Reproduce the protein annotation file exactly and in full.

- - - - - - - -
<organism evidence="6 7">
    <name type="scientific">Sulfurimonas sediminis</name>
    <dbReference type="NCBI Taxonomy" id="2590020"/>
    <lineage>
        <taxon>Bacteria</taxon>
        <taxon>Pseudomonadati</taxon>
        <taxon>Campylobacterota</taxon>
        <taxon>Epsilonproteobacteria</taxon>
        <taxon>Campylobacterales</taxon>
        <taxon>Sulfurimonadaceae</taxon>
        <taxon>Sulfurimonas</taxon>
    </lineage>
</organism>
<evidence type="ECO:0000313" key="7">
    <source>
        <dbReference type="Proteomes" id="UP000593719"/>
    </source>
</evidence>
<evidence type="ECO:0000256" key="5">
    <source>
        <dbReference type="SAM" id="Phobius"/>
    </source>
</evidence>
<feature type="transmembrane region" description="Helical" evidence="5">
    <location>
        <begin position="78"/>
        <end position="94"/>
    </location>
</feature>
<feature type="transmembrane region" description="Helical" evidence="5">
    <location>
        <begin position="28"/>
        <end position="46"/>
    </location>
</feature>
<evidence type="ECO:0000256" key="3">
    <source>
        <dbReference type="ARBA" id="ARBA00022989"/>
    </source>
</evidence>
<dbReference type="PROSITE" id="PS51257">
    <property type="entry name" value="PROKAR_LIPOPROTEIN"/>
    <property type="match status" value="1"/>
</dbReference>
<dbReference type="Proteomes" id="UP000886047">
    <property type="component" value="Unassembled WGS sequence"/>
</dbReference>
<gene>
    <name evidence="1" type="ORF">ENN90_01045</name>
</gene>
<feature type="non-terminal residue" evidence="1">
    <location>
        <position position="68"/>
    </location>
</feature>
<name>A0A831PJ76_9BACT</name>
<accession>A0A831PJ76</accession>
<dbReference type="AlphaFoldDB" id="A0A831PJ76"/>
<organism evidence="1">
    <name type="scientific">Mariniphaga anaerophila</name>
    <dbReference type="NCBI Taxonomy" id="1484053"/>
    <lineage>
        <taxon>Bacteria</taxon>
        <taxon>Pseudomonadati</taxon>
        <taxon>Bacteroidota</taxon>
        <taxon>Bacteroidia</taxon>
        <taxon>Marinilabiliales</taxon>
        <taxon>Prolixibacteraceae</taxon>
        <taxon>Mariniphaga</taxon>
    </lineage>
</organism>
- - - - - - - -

<organism evidence="6 7">
    <name type="scientific">Sulfurimonas sediminis</name>
    <dbReference type="NCBI Taxonomy" id="2590020"/>
    <lineage>
        <taxon>Bacteria</taxon>
        <taxon>Pseudomonadati</taxon>
        <taxon>Campylobacterota</taxon>
        <taxon>Epsilonproteobacteria</taxon>
        <taxon>Campylobacterales</taxon>
        <taxon>Sulfurimonadaceae</taxon>
        <taxon>Sulfurimonas</taxon>
    </lineage>
</organism>
<evidence type="ECO:0000313" key="7">
    <source>
        <dbReference type="Proteomes" id="UP000593719"/>
    </source>
</evidence>
<evidence type="ECO:0000256" key="5">
    <source>
        <dbReference type="SAM" id="Phobius"/>
    </source>
</evidence>
<feature type="transmembrane region" description="Helical" evidence="5">
    <location>
        <begin position="78"/>
        <end position="94"/>
    </location>
</feature>
<feature type="transmembrane region" description="Helical" evidence="5">
    <location>
        <begin position="28"/>
        <end position="46"/>
    </location>
</feature>
<evidence type="ECO:0000256" key="3">
    <source>
        <dbReference type="ARBA" id="ARBA00022989"/>
    </source>
</evidence>
<dbReference type="PROSITE" id="PS51257">
    <property type="entry name" value="PROKAR_LIPOPROTEIN"/>
    <property type="match status" value="1"/>
</dbReference>
<dbReference type="Proteomes" id="UP000886047">
    <property type="component" value="Unassembled WGS sequence"/>
</dbReference>
<gene>
    <name evidence="1" type="ORF">ENN90_01045</name>
</gene>
<feature type="non-terminal residue" evidence="1">
    <location>
        <position position="68"/>
    </location>
</feature>
<name>A0A831PJ76_9BACT</name>
<accession>A0A831PJ76</accession>
<dbReference type="AlphaFoldDB" id="A0A831PJ76"/>
<organism evidence="1">
    <name type="scientific">Mariniphaga anaerophila</name>
    <dbReference type="NCBI Taxonomy" id="1484053"/>
    <lineage>
        <taxon>Bacteria</taxon>
        <taxon>Pseudomonadati</taxon>
        <taxon>Bacteroidota</taxon>
        <taxon>Bacteroidia</taxon>
        <taxon>Marinilabiliales</taxon>
        <taxon>Prolixibacteraceae</taxon>
        <taxon>Mariniphaga</taxon>
    </lineage>
</organism>